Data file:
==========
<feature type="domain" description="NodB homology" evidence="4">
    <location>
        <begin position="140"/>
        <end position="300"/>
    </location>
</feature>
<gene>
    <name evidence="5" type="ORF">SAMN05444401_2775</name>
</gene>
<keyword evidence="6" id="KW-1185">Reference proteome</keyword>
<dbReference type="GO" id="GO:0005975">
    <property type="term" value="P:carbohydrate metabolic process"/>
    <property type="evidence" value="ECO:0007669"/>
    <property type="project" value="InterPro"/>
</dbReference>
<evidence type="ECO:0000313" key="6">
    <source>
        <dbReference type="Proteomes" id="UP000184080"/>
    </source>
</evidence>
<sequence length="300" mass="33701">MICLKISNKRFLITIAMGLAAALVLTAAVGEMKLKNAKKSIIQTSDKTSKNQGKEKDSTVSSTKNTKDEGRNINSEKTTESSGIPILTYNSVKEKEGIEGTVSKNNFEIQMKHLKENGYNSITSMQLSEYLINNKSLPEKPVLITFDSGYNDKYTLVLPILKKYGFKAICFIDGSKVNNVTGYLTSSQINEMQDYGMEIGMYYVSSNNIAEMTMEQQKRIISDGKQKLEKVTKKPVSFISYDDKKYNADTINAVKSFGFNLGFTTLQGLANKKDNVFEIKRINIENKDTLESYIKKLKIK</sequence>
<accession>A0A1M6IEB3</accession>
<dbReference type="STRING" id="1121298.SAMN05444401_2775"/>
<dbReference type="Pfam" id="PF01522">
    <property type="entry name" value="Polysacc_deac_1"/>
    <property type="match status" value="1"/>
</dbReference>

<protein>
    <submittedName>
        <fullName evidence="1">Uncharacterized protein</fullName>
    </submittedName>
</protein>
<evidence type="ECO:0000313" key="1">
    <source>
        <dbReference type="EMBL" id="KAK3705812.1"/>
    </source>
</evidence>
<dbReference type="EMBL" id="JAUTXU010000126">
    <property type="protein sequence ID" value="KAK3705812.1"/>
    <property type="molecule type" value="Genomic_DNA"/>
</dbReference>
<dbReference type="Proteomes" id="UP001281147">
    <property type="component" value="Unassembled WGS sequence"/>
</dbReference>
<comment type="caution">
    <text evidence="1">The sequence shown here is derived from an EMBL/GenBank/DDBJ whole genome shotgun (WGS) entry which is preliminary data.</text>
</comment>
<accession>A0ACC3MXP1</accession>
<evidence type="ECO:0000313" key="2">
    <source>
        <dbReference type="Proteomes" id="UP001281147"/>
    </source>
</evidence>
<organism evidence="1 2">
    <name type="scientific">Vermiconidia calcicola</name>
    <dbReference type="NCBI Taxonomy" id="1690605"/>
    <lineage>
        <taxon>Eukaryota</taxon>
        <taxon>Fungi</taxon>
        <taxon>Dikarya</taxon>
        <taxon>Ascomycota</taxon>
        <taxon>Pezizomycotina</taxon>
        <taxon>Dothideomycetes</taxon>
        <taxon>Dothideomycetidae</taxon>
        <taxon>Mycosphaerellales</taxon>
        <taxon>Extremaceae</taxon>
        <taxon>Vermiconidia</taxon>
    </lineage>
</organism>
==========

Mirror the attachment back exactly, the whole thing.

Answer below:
<feature type="domain" description="NodB homology" evidence="4">
    <location>
        <begin position="140"/>
        <end position="300"/>
    </location>
</feature>
<gene>
    <name evidence="5" type="ORF">SAMN05444401_2775</name>
</gene>
<keyword evidence="6" id="KW-1185">Reference proteome</keyword>
<dbReference type="GO" id="GO:0005975">
    <property type="term" value="P:carbohydrate metabolic process"/>
    <property type="evidence" value="ECO:0007669"/>
    <property type="project" value="InterPro"/>
</dbReference>
<evidence type="ECO:0000313" key="6">
    <source>
        <dbReference type="Proteomes" id="UP000184080"/>
    </source>
</evidence>
<sequence length="300" mass="33701">MICLKISNKRFLITIAMGLAAALVLTAAVGEMKLKNAKKSIIQTSDKTSKNQGKEKDSTVSSTKNTKDEGRNINSEKTTESSGIPILTYNSVKEKEGIEGTVSKNNFEIQMKHLKENGYNSITSMQLSEYLINNKSLPEKPVLITFDSGYNDKYTLVLPILKKYGFKAICFIDGSKVNNVTGYLTSSQINEMQDYGMEIGMYYVSSNNIAEMTMEQQKRIISDGKQKLEKVTKKPVSFISYDDKKYNADTINAVKSFGFNLGFTTLQGLANKKDNVFEIKRINIENKDTLESYIKKLKIK</sequence>
<accession>A0A1M6IEB3</accession>
<dbReference type="STRING" id="1121298.SAMN05444401_2775"/>
<dbReference type="Pfam" id="PF01522">
    <property type="entry name" value="Polysacc_deac_1"/>
    <property type="match status" value="1"/>
</dbReference>

<protein>
    <submittedName>
        <fullName evidence="1">Uncharacterized protein</fullName>
    </submittedName>
</protein>
<evidence type="ECO:0000313" key="1">
    <source>
        <dbReference type="EMBL" id="KAK3705812.1"/>
    </source>
</evidence>
<dbReference type="EMBL" id="JAUTXU010000126">
    <property type="protein sequence ID" value="KAK3705812.1"/>
    <property type="molecule type" value="Genomic_DNA"/>
</dbReference>
<dbReference type="Proteomes" id="UP001281147">
    <property type="component" value="Unassembled WGS sequence"/>
</dbReference>
<comment type="caution">
    <text evidence="1">The sequence shown here is derived from an EMBL/GenBank/DDBJ whole genome shotgun (WGS) entry which is preliminary data.</text>
</comment>
<accession>A0ACC3MXP1</accession>
<evidence type="ECO:0000313" key="2">
    <source>
        <dbReference type="Proteomes" id="UP001281147"/>
    </source>
</evidence>
<organism evidence="1 2">
    <name type="scientific">Vermiconidia calcicola</name>
    <dbReference type="NCBI Taxonomy" id="1690605"/>
    <lineage>
        <taxon>Eukaryota</taxon>
        <taxon>Fungi</taxon>
        <taxon>Dikarya</taxon>
        <taxon>Ascomycota</taxon>
        <taxon>Pezizomycotina</taxon>
        <taxon>Dothideomycetes</taxon>
        <taxon>Dothideomycetidae</taxon>
        <taxon>Mycosphaerellales</taxon>
        <taxon>Extremaceae</taxon>
        <taxon>Vermiconidia</taxon>
    </lineage>
</organism>